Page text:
SuperFish – Race to the Bottom

Earlier this morning it was reported that Lenovo is installing adware to their new laptops. This piece of adware is called SuperFish, and it basically MITM’s your connections — including secure ones — and inserts ads into webpages you visit. This in itself should be alarming and is an extremely scummy thing to do, but now things have taken a turn for the worse. Yes, it can get even worse.

Since Lenovo has installed a root CA of their own on the computer, they can basically make your browser trust any site they want by using the CA to create certificates for them. But now everyone can. A couple of people have already extracted the private key from the adware app and bruteforced the terrible, inexcusably bad password. A password of only 7 characters in length, consisting of nothing but lowercase a–z characters. komodia. Really, that’s it right there.

So now anyone can create certificates that new Lenovo machines automatically trust. Shame on you, Lenovo.

And yes, I know Lenovo is not directly responsible because they didn’t make the adware, but they shouldn’t have added some in the first place. At the very least they should have had oversight, because this is complete buffoonery. Hopefully some heads will roll as a result. This race to the bottom where laptops are preinstalled with bloat in ever increasing crappiness must stop.

In case you are using a Lenovo computer and want to check if you are vulnerable, try going here. If you get a security warning from your browser, you are safe. If not, douse your computer in some holy water and go make an angry call to Lenovo support.

Nurina – The Elixir URI parser

I had some free time this weekend, so I decided to pick up on an old piece of code I wrote back when I started learning Elixir. It’s a URI parser I called Nurina (the word nurina is Finnish and means grumbling or complaining — it sounded funny and it contains the word URI). It’s not really a well put together piece of code but more of a learning excercise. I also decided to avoid using regular expressions entirely and instead used pattern matching to parse the whole URI — an additional challenge.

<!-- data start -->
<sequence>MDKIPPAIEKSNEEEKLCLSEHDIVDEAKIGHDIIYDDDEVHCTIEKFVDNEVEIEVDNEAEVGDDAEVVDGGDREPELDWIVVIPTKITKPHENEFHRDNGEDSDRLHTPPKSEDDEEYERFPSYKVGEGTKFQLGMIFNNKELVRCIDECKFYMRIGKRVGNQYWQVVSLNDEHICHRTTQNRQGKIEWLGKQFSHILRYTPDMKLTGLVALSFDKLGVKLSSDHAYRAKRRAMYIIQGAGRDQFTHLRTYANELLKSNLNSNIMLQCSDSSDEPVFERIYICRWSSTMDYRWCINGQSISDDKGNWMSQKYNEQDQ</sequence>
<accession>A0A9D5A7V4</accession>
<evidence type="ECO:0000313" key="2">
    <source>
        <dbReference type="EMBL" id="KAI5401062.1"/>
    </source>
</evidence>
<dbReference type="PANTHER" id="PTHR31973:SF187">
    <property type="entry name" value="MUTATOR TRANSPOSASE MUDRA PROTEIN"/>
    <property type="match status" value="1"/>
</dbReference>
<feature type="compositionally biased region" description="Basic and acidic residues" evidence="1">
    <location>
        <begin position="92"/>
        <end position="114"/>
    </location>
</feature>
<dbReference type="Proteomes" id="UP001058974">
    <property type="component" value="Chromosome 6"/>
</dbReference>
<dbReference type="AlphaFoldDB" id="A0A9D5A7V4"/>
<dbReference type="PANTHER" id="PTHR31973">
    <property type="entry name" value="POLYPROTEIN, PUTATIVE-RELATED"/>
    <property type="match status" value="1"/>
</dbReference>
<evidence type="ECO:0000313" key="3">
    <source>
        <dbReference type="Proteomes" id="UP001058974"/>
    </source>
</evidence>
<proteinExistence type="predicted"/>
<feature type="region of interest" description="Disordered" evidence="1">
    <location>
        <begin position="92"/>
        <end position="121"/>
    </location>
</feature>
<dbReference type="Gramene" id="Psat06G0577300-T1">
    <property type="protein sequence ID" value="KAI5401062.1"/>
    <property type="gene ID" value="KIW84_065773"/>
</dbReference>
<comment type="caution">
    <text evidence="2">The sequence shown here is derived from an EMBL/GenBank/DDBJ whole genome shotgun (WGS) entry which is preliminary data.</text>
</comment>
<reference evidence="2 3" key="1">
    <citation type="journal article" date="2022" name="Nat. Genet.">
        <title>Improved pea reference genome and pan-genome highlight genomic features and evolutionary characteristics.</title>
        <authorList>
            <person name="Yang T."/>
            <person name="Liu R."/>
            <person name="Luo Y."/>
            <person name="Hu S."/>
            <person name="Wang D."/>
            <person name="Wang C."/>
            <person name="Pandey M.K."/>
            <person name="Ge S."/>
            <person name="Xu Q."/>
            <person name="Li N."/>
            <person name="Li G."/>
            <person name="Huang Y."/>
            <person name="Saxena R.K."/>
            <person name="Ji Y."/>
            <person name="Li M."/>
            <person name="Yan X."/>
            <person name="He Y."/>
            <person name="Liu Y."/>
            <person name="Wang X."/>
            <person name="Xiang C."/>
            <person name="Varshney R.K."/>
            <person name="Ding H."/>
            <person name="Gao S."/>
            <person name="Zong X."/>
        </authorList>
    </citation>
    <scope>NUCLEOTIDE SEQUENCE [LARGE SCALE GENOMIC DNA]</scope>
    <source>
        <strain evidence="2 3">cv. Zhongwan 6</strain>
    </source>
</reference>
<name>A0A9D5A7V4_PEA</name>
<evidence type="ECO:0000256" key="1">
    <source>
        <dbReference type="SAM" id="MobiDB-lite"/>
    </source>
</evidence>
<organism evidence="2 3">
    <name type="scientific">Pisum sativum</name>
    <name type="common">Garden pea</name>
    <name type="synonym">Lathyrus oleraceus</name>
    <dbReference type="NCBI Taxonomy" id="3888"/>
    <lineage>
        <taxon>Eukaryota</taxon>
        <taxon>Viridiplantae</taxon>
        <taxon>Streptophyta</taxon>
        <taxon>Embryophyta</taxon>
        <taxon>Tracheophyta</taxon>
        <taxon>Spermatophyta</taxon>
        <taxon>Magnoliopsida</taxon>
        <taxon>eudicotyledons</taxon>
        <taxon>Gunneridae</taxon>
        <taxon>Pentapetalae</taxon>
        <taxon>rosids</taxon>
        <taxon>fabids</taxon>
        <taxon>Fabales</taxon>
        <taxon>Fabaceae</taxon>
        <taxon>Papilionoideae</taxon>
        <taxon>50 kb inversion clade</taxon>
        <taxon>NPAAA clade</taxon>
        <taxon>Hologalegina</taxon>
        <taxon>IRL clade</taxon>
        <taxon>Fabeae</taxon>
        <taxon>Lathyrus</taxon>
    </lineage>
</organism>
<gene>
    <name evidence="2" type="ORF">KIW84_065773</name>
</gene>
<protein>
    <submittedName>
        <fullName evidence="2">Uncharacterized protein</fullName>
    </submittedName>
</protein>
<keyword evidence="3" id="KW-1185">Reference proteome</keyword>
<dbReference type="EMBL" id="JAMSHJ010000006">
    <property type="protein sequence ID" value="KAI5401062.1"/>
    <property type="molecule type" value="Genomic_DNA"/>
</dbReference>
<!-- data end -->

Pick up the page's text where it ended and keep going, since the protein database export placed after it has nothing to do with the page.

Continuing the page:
Read more…

Pitot on OpenRepos

As my first OpenRepos release ever, Pitot is now available for download there. You can find it here.

This is just a temporary step to get the app available for people until it is accepted in Harbour, the Jolla app store. In Memoriam

I removed my old blog at today and pointed Nginx to serve a permanent redirect to this site instead. The old blog served me from my days on the once free webhost, to my first webhotel and from there through three different VPS installations to where we are now. When I started, WordPress wasn’t the household name it now is and the web was very different. I wrote for years about stuff I saw, did and felt…

And I’m glad the blog is gone. Because that shit was embarrassing. Funny how your opinion of your own cleverness changes when time passes. Also I got fed up with updating WP every two weeks and fearing that the next time I visited, it would’ve been replaced with greetings from my friendly neighborhood hacker group. Aaand I had stopped posting somewhere in 2011.

RIP in pieces.

Pitot released

Pitot — my SailfishOS GPS/GLONASS speedometer app — has reached a state where I’m confident to release it for others to use. You can download the RPM in the BitBucket repository.

Some screenshots showing the basic functionality below: